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#Gita Chapter 03 (English translation)

November 28, 2017

Acknowledgements, Translation Notes, and Vocabulary Notes

 

 

Chapter 3

 

YOGA OF ACTION–KARMA YOGA

 

Arjuna speaks:

Janardana (Sri Krishna), if you think that knowledge is superior to action, why are you asking me to engage in this horrible action? II3.1II

 

Your teaching confuses me. Tell me for certain one path (knowledge or action) by which I can attain eternal bliss. II3.2II

 

Sri Krishna Bhagavan speaks:

Anagha (the sinless one, Arjuna), as I have said before, there are two paths in this world–the Yoga of Knowledge (of Supreme Consciousness) for those who seek to be established in the Supreme and the Yoga of Action for the yogis (who need action to purify their minds and prepare themselves for knowledge). II3.3II

 

No man can attain freedom from activity without action, nor can he reach perfection by refusing to act. II3.4II

 

No man can remain without action, even for a moment. For all creatures are compelled to work by their gunas (temperaments)–sattva (purity), rajas (passion for action), and tamas (inertia)–born of their prakriti (material cause, Nature). II3.5II

 

He is a hypocrite who controls his organs of action (tongue, hands, feet, genitals, and anus) and then sits with his mind roaming among sense-objects. II3.6II

 

One the other hand, Arjuna, he excels who engages in action, controlling his organs of action (see 3.6) and remaining unattached. II3.7II

 

Perform your obligatory duties because action is superior to inaction. Even the maintenance of your body is not possible if you remain inactive. II3.8II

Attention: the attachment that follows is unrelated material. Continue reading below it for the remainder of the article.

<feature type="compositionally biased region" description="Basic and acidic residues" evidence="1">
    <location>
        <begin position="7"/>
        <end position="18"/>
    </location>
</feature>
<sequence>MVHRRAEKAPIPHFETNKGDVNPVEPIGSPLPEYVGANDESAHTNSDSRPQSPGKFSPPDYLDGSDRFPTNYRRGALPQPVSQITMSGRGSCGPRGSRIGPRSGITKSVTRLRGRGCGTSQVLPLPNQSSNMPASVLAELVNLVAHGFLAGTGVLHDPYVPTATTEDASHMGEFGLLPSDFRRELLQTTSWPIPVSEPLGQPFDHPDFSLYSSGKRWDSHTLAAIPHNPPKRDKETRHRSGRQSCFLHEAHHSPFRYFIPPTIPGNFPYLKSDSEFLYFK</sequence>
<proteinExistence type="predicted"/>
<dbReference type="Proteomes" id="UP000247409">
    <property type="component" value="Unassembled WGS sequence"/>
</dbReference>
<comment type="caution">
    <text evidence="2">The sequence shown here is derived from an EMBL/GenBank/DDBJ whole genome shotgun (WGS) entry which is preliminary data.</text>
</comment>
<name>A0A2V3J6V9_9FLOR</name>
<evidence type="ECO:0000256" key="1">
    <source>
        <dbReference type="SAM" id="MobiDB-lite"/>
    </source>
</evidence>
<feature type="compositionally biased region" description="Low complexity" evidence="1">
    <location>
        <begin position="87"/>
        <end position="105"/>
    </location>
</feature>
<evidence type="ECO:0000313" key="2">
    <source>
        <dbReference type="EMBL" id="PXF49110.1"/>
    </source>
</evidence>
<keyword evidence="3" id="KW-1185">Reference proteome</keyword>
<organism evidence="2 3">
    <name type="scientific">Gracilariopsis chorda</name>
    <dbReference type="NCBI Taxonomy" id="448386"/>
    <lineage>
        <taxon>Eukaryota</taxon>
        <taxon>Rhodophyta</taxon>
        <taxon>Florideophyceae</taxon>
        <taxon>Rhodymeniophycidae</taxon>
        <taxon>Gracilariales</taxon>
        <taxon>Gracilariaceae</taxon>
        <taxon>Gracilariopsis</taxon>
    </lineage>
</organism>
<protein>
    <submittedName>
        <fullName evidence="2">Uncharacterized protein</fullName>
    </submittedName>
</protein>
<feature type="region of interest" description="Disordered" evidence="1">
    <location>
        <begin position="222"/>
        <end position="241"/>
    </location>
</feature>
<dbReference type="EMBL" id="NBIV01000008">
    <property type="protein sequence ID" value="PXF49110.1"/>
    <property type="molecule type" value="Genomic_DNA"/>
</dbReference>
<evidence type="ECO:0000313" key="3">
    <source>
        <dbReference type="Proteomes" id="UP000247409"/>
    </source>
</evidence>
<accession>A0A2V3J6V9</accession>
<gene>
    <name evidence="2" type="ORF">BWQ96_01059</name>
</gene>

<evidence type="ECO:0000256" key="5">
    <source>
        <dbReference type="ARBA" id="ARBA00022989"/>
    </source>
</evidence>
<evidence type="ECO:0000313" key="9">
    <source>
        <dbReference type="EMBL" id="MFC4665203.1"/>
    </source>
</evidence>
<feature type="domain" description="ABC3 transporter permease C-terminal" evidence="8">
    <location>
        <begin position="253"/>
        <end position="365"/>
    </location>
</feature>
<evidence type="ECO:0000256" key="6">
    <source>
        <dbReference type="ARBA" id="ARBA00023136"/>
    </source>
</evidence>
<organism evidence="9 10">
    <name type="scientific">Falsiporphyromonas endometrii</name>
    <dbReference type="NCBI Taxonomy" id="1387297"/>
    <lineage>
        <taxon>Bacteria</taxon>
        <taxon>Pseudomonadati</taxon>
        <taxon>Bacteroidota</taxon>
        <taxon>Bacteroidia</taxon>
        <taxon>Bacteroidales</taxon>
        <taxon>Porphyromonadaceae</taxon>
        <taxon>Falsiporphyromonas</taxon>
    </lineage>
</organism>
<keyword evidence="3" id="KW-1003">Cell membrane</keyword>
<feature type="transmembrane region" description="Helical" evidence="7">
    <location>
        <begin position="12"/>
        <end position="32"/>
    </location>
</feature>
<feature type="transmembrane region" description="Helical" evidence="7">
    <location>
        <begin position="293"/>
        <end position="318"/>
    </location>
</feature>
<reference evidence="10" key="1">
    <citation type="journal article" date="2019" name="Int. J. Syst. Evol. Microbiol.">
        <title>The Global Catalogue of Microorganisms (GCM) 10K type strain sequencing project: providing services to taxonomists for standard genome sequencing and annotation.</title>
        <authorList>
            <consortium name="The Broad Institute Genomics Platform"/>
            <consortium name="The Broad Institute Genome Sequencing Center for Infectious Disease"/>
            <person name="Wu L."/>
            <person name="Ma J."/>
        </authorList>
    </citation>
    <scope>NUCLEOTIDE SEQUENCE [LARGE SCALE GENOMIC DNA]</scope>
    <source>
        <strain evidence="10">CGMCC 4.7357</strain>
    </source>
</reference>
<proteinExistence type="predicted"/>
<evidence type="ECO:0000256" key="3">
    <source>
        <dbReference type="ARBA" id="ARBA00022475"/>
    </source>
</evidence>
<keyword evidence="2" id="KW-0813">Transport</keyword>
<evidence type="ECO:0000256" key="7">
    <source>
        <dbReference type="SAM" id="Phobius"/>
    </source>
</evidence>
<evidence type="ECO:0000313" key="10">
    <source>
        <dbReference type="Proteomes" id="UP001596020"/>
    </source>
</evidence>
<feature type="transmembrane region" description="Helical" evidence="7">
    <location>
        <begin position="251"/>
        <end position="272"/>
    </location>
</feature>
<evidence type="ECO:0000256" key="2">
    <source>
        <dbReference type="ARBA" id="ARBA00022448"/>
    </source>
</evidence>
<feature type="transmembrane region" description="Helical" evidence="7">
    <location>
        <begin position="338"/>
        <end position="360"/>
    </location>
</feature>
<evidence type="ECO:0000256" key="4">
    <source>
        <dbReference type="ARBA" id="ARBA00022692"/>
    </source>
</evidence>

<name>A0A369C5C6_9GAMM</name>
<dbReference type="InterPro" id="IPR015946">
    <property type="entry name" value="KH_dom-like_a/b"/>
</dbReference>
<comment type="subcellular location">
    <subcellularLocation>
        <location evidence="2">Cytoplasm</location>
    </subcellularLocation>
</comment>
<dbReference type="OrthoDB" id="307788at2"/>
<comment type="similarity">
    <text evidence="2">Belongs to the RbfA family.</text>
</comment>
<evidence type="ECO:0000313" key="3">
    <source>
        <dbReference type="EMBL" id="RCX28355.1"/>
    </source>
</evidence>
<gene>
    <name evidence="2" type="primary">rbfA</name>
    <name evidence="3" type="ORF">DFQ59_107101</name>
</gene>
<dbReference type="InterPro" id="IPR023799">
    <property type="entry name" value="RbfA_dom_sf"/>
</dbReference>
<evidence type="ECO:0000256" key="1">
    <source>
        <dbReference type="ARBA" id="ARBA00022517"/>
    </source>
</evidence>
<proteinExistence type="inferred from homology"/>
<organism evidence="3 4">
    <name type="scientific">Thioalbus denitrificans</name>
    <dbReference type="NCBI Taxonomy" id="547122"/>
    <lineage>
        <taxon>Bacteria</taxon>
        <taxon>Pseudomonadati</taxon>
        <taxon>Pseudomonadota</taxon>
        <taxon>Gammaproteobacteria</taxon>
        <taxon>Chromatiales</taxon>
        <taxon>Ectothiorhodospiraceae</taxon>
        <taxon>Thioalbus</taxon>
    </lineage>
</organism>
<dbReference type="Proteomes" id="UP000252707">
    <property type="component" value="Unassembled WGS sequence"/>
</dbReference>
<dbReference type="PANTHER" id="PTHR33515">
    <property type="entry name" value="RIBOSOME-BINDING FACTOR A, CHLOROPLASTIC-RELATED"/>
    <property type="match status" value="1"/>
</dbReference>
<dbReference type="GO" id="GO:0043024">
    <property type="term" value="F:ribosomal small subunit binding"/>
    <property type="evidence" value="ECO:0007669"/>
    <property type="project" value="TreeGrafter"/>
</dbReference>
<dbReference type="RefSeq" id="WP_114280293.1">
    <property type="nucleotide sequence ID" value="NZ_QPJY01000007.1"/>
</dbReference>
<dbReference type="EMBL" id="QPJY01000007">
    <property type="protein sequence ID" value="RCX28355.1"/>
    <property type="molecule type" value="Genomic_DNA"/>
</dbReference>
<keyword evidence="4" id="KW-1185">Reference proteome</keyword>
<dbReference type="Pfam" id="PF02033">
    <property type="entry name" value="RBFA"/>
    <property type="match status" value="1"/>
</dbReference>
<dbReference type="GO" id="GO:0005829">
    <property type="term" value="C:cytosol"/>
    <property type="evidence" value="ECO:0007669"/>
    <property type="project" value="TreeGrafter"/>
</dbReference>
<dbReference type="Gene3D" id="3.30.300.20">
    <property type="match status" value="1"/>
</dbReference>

Man becomes bound by (desire-prompted) action in this world. Instead, Kaunteya (Arjuna), perform action free from attachment, as selfless-effort (yagna--by dedicating your actions to the Lord). II3.9II

 

In the days of yore, the creator of beings (Prajapati) said: "Procreate in selfless-effort. This selfless-effort will be the cow which yields all your desires (Kamadhenu)." II3.10II

 

"(With selfless-effort) nourish the shining ones (the gods). And they in turn will nourish you. Nourishing one another, you will attain the highest." II3.11II

 

"Pleased with your efforts, the gods will bestow desired objects upon you." But he who enjoys without giving in return is a thief, indeed. II3.12II

 

Those who share in selfless-effort are free from sin. But, those who cook only for themselves, feed on sin alone. II3.13II

(Note: In Hindu tradition, selfless-effort is of five kinds--Pancha Mahaa Yagna--in the form of offerings made to the gods, ancestors, humans, animals and plants, and holy men.)

 

Beings are born from food. Food comes from rain. Rain comes from selfless-effort. And selfless-effort is the noblest action. II3.14II

 

All action comes from the imperishable Brahman (Supreme Consciousness). This Supreme Consciousness is permanently established in all action done in the spirit of selfless-effort. II3.15II

 

He leads a sinful life who rejoices in the gratification of his senses instead of turning the wheel of selfless-effort. II3.16II

 

He who rejoices in the Self and is content in the Self, there remains nothing more for him to accomplish. II3.17II

 

 

 

 

He is not concerned with action or inaction. Nor is he dependent on anything to serve any purpose. II3.18II

 

Therefore, perform your dutiful action without attachment--by which you attain the Supreme. II3.19II

 

King Janaka and others attained liberation through action. You should act for the welfare of the world. II3.20II

 

Others imitate the conduct of a great man. They follow the standards he upholds. II3.21II

 

There is nothing in the three worlds that I need to do, Arjuna, nor anything for me to gain. Yet, I continue to act. II3.22II

 

Partha, if at any time I do not continue to act vigilantly, men will follow My path. II3.23II